Turns out too safe. 2 miles in I was sweating like a pig. The course only included a few water crossings, but most of them were only hip high.
And I also realized soon enough that I had not applied enough anti chafing balm. And that a lot of coffee works like a strong diuretic.
I finished my first lap a bit before 1:15. Immediately I headed into the pit tent, grabbed my anti chafing balm and ran to the portapotties. Once I completed this emergency mission I went back to the pit tent to grab some food and water.
Someone had given me the tip before to keep my stops as short as possible and I soon realized why. I was getting cold soooo fast and after five minutes I was absolutely freezing. So I went out again.
Europe’s Toughest Mudder Lap 2:
On my second lap the obstacles started to open up and I pretty much had to do everything except King of the Swingers – Hangtime.
It started to rain and with all the water obstacles happening I failed nearly every obstacle that came along. Some of them I did not even try. The risk of of getting hurt was just too high. Those includes Everest/Grappler, Funky Monkey the Revolution and Kong. With every failed obstacle my laps got longer as I had to do the penalty loops too.
But there were some positive surprises. I absolutely loved Augustus Gloop because it is so much fun. Liberator was hard and slippery but I could do it without help. Arctic Enema was ice cold as always, but my neoprene hood helped a lot. I did Operation for the very first time and found it really easy with the right technique.
A lot of people were out there on the course but with poor equipment. A guy in shorts and a t-shirt helped me over Mud Mile. He was shivering so hard that I screamed at him he should just quit and go home to warm up.
In the end Lap 2 took me a little over 1:45 hours.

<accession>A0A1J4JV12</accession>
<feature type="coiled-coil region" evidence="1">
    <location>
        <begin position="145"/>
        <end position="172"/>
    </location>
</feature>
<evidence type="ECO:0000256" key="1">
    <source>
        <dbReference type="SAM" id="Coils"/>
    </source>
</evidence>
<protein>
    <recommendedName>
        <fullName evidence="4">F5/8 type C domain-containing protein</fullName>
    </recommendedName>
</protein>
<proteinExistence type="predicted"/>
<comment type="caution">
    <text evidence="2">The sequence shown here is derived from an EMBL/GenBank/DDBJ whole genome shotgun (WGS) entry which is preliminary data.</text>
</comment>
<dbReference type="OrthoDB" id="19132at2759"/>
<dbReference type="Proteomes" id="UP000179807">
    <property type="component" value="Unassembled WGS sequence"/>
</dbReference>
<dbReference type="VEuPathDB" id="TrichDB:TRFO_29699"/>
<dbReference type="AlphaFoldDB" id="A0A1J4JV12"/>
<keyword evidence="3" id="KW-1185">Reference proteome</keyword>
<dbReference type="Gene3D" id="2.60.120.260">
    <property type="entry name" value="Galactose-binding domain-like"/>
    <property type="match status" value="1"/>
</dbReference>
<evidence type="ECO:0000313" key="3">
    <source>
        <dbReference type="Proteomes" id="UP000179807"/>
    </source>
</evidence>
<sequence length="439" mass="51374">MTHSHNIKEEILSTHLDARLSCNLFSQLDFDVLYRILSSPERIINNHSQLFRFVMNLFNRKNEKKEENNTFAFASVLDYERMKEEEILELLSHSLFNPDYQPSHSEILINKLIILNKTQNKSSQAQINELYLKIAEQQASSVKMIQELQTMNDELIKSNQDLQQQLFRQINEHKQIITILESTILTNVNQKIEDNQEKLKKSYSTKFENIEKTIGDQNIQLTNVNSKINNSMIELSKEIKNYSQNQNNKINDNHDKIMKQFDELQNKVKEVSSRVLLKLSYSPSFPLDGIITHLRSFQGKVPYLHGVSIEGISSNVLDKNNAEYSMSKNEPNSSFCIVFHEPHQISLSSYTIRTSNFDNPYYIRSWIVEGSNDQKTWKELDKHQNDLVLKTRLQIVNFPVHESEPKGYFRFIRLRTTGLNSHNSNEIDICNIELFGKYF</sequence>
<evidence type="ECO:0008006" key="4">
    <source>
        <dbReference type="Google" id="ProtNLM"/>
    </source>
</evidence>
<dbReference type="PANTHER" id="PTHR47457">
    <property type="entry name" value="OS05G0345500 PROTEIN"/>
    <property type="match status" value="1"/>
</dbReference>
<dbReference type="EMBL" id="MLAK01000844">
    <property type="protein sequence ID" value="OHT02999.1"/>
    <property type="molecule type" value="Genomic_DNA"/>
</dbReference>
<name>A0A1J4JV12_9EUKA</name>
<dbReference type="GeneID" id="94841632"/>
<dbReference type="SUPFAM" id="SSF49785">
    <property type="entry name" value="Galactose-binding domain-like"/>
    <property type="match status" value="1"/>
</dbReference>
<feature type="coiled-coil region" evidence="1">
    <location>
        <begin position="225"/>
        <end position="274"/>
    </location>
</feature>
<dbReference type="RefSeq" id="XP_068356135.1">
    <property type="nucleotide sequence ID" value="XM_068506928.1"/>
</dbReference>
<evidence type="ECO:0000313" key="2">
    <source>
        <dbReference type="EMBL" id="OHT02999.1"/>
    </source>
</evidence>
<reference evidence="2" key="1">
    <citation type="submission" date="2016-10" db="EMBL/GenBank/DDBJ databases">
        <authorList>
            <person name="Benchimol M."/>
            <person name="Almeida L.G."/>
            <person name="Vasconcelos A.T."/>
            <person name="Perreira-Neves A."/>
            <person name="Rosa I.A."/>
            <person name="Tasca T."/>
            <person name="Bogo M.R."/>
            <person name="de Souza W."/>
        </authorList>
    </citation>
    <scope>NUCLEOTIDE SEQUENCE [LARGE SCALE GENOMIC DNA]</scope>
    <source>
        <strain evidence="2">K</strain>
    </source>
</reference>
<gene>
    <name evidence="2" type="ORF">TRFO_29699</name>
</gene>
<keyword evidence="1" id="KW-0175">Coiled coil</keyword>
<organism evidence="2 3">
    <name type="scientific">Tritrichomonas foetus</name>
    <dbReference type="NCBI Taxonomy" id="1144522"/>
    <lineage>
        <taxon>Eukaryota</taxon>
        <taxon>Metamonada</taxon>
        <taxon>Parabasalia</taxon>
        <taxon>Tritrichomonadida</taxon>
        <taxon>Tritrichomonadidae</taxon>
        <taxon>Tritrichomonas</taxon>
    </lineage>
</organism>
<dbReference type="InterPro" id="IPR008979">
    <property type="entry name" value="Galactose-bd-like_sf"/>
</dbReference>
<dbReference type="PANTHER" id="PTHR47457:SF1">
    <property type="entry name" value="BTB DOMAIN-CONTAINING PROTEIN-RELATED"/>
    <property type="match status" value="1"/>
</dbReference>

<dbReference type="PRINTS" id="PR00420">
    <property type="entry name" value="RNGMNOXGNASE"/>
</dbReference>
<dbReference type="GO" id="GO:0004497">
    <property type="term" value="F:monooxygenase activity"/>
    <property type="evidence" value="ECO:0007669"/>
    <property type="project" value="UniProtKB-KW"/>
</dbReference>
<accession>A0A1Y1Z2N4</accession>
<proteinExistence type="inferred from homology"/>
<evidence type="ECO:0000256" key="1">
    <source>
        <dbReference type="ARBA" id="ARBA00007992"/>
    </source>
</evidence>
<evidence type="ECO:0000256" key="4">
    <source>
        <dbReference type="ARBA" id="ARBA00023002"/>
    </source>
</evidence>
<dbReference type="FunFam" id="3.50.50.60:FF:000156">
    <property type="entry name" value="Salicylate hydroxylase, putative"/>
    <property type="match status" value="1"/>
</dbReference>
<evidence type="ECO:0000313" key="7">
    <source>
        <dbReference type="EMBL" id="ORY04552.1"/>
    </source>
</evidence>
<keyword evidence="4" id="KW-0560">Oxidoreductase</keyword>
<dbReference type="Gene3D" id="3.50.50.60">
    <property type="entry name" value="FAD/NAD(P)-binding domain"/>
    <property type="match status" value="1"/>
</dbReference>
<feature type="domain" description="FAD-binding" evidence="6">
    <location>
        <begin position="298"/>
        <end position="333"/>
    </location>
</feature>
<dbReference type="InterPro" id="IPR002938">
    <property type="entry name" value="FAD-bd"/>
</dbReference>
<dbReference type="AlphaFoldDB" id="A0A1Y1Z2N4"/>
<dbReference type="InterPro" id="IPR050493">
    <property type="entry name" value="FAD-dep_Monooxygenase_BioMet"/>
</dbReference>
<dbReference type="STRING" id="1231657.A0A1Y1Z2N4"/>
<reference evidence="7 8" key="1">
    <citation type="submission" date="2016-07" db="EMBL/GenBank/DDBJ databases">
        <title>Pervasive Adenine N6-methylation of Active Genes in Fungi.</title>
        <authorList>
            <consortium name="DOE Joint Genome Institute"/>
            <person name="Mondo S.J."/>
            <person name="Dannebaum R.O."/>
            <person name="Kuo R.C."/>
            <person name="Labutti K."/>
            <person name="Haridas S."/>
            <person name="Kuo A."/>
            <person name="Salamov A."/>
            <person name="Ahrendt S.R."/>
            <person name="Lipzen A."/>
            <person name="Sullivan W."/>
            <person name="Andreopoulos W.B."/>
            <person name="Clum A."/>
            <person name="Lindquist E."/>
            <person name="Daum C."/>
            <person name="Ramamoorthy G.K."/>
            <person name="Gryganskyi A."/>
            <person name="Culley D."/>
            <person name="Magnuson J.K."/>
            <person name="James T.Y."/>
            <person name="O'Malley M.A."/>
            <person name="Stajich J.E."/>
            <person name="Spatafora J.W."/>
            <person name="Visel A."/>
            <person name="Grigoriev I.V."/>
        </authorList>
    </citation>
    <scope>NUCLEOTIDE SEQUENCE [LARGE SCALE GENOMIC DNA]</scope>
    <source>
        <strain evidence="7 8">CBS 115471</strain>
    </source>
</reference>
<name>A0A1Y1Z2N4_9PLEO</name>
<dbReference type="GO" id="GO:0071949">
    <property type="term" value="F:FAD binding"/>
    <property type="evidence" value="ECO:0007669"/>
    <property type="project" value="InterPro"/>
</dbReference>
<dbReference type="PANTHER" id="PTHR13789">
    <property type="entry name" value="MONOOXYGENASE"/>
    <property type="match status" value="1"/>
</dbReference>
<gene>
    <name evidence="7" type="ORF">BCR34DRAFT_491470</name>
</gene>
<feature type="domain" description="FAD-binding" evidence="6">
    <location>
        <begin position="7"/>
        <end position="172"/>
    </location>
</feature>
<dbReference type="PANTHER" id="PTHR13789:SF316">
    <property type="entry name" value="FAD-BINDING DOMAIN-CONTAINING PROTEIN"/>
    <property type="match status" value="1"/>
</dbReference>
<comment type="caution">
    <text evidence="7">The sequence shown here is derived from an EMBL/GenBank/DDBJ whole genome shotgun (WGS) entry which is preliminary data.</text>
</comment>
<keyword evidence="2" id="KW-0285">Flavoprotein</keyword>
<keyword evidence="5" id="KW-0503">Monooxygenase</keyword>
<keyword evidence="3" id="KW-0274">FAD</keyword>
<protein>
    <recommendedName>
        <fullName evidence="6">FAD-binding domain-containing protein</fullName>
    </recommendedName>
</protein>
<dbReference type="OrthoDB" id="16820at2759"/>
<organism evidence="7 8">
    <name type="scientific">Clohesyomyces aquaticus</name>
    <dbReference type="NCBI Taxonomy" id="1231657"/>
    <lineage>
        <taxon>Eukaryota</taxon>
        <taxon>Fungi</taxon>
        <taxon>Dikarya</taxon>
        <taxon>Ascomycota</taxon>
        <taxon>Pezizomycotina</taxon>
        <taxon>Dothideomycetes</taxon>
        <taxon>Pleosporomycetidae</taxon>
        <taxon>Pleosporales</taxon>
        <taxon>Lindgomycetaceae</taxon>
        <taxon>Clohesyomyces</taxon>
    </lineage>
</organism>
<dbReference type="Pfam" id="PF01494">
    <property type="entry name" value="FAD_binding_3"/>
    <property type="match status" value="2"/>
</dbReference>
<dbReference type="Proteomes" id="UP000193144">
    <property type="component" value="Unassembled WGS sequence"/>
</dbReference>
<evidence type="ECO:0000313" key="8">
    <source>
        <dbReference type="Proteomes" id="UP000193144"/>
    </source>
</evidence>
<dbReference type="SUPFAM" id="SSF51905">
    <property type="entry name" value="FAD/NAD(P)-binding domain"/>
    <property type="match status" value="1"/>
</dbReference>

I tried to keep my next pit stop as short as possible. But I realized that I packed the wrong food. I brought lots of nice solid foods, which I could only eat with clean fingers and some time. Which both I did not have.
Same for water. I brought a big 2 litre water bottle that I had to open and close every time and that I could not take on the course with me.
I also had to take off my shoes and clean the inside from all the stones. With the neoprene socks I could not wear my favorite trail running shoes, and my plan B shoes were just not as good.
Europe’s Toughest Mudder Lap 3:
This one was definitely the hardest lap. They always say the night is the coldest and darkest right before dawn and this is definitely right.
Wind and rain became stronger and I was starting to get cold. I had not brought a wind breaker jacket, which would have helped me a lot.
I then had to do KOTS Hangtime for the first time. In theory it looks like a fun obstacle. You jump, grab a swinging bar, swing to the other side, grab a rope and climb down. If you fall down you land in muddy water.
I had only tried it once the year before and had failed miserably, landing back first on the water. My second attempt was not much better. I failed again, and even though I did not land on my back I inhaled a big bunch of dirty water.
After that I was coughing heavily and could barely breathe when I got out of the water. I could only walk the penalty loop and then run only slowly for the rest of the race. My lungs felt blocked for three days afterwards.